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In January this year I spent allmost a week in the Atacama desert, northern Chile. I stayed in San Pedro de Atacama, a small adobe oasis in the heart of northern Chile's most spectacular scenery. It is dotted with volcanoes, steaming geysirs, the country’s largest salt flat, weird rockformations, sand dunes and archeological gems.


The Atacama desert is said to be the driest place on earth. It covers 1000 km. strip of land on Chiles Pacific coast. The temperatures are extreme. During the day it can reach 40 degrees Celciua, but during the night it can fall to 0 degrees. Despite the high temperatures during the day, the high peaks are topped with snow, which is possible because of the high altitude. There is so little light pollution in the desert, which makes Atacama the perfect place for stargazing. That must be the reason for placing the world's largest observatory not far from San Pedro. The night sky is amazing!




San Pedro de Atacama

At an altitude of 2.438 m. above sea level San Pedro is the best place to stay in order to be near the attractions. It's a dry and dusty place, but despite it's small size, it has a large amount of hotels, restaurants and tour operaters. There are limitid options when it comes to public transport. The best option is rental car. San Pedro was the birthplace of the Atacama people, the creators of the culture of San Pedro. They developed this area over 11.000 years ago. San Pedro was a pre-colombian pit stop on the trading route from the highland to the coast it has several archeological sites and a little archeological museum.


In order to adjust ourselves to higher altitude, we spent our second day around San Pedro, visiting Pukara de Quitor (Pukara means fortress) and Valle de la Luna. Because there's not much shade at the Pukara we made that an early morning visit.



The fortress is only 3 km. away from San Pedro. Easy to reach on bicycle or even walking. This fortress is one of the region's most fascinating man-made attractions. At the entrance there is a line of signs which gives a brief introduction to the history. Pukara de Quitor was one of the last bastions against the Spanish in northern Chile and dates back over 700 years.




Rio San Pedro

There are two paths. One to the viewpoint and the other to the Pukara itself.  At the Pukara we walked the path among the ruins. There were hundreds defensive enclosures built by using a terrace technique. The view of the whole oasis and the Rio San Pedro is impressive! This location of a fort was well chosen!


The Atacama people were ranchers, agricultors and warriors who defended their lands against the Spanish invader. It was in the Pukara de Quitor they organized their resistance to the European invader. The Spanish found a people that despite they suffered defeats, mananged to resist for more than 20 years. In 1557 a peace agreement was established, which meant the surrender of the Atacama people. They couldn’t resist the strong impact of the Spanish imposed on them.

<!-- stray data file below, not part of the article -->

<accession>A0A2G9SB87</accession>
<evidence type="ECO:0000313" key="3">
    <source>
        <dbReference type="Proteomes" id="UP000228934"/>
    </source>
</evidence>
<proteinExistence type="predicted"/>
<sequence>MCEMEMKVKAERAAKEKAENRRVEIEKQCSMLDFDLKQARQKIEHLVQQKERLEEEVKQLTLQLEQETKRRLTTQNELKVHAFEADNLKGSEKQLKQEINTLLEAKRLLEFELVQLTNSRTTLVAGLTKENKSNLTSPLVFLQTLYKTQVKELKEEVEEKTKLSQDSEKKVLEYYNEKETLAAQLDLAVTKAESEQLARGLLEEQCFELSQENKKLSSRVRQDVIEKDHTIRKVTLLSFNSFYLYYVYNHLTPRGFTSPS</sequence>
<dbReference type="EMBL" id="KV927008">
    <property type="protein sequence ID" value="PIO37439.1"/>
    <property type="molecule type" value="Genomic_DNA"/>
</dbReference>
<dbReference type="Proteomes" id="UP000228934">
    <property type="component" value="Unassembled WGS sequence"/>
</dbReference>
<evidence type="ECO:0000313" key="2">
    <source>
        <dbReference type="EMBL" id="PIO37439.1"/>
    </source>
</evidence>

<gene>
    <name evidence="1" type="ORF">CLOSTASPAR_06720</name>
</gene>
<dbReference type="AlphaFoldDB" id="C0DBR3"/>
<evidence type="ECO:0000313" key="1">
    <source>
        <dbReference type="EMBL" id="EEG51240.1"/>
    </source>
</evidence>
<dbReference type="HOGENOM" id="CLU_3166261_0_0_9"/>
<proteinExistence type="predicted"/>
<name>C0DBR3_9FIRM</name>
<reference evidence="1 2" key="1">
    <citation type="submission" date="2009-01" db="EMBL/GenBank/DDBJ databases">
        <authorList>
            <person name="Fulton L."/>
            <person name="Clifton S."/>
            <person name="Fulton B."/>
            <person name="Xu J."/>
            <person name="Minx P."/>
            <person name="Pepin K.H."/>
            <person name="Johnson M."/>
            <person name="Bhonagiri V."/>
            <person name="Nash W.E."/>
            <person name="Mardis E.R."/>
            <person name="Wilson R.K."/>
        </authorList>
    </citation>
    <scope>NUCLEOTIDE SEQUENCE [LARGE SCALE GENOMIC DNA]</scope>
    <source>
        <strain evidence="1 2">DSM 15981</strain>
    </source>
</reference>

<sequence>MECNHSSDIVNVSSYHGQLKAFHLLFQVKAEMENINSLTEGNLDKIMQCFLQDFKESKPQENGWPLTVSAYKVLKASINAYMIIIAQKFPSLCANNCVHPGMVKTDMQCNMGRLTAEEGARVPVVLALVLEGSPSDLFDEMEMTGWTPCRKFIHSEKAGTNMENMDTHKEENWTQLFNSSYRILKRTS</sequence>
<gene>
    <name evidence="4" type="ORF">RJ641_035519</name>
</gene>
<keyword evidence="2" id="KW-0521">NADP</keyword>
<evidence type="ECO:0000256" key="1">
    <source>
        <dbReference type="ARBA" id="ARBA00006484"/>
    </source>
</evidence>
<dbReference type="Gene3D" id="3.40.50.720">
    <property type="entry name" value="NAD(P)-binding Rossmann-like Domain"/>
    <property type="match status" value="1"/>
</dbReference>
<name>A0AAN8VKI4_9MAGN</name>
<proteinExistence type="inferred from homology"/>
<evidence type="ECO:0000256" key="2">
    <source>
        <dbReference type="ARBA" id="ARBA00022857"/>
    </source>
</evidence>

Death Valley


Death Valley

At the top of the viewpoint you will find the most iconic structure – a pre-Incan styled stone arc. Panoramic view of San Pedro, Death Valley and the surrounding desert. On top there is a cross – a monument and tribute to the bravery of the Atacamenian people who faced savagery of the Spanish conquistadors.



My quinoa lunch

By noon the heat was quite unbearable. To get away from the heat for a few hours we had lunch in one of the restaurants in San Pedro, before we were off to Valle de la Luna (Moon Valley). This otherworldly landscape is located only a short drive from San Pedro. Watching the sunset from here is probably the most popular tourist attraction!




The name Moon Valley derives form it's lunar like landforms. Whether you walk, bicycle or drive throgh the area, you have the feeling of being on the moon! The area is made of salt rocks eroded by wind and quick temperature changes. This landscape is covered with some of the most weird rockformations, canyons and sand dunes designed by this erosion through time.




We drove through the area and made stops on the way to walk around into narrow gorges and climbing to the top of some of the rocks. As long as you keep safe, you are free to climb over dunes and rocks as much as you like. The last thing we did was to stop at the sunset point. After a climb to the top of the rock we sat down to watch the sun set and see the colors change. The view is amazing. You can see the volcanoes in the background. To see the moon just before the sun disapeared behind the horizon was a great way to end our day in Valle de la Luna.




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All the photoes are mine, Ulla Jensen (flickr, Instagram and facebook)


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